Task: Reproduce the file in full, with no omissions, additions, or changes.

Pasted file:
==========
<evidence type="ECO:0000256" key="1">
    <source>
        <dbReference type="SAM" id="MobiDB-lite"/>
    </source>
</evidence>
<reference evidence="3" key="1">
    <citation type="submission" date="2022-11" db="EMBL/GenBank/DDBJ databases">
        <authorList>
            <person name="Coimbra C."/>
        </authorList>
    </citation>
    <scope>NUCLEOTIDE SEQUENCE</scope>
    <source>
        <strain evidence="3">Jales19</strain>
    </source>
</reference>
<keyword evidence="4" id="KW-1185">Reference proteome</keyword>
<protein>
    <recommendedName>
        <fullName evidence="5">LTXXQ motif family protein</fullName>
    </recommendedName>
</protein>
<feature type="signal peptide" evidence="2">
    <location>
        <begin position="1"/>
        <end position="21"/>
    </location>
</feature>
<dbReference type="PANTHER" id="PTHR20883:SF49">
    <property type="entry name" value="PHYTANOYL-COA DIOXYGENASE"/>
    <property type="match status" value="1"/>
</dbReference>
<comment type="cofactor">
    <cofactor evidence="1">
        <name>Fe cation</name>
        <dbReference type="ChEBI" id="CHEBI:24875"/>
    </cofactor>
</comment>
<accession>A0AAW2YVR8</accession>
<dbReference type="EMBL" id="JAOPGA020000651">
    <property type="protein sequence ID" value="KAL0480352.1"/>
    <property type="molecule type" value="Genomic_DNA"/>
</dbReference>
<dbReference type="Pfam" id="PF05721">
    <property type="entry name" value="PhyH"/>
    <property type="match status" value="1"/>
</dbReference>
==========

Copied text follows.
<evidence type="ECO:0000256" key="1">
    <source>
        <dbReference type="SAM" id="MobiDB-lite"/>
    </source>
</evidence>
<reference evidence="3" key="1">
    <citation type="submission" date="2022-11" db="EMBL/GenBank/DDBJ databases">
        <authorList>
            <person name="Coimbra C."/>
        </authorList>
    </citation>
    <scope>NUCLEOTIDE SEQUENCE</scope>
    <source>
        <strain evidence="3">Jales19</strain>
    </source>
</reference>
<keyword evidence="4" id="KW-1185">Reference proteome</keyword>
<protein>
    <recommendedName>
        <fullName evidence="5">LTXXQ motif family protein</fullName>
    </recommendedName>
</protein>
<feature type="signal peptide" evidence="2">
    <location>
        <begin position="1"/>
        <end position="21"/>
    </location>
</feature>
<dbReference type="PANTHER" id="PTHR20883:SF49">
    <property type="entry name" value="PHYTANOYL-COA DIOXYGENASE"/>
    <property type="match status" value="1"/>
</dbReference>
<comment type="cofactor">
    <cofactor evidence="1">
        <name>Fe cation</name>
        <dbReference type="ChEBI" id="CHEBI:24875"/>
    </cofactor>
</comment>
<accession>A0AAW2YVR8</accession>
<dbReference type="EMBL" id="JAOPGA020000651">
    <property type="protein sequence ID" value="KAL0480352.1"/>
    <property type="molecule type" value="Genomic_DNA"/>
</dbReference>
<dbReference type="Pfam" id="PF05721">
    <property type="entry name" value="PhyH"/>
    <property type="match status" value="1"/>
</dbReference>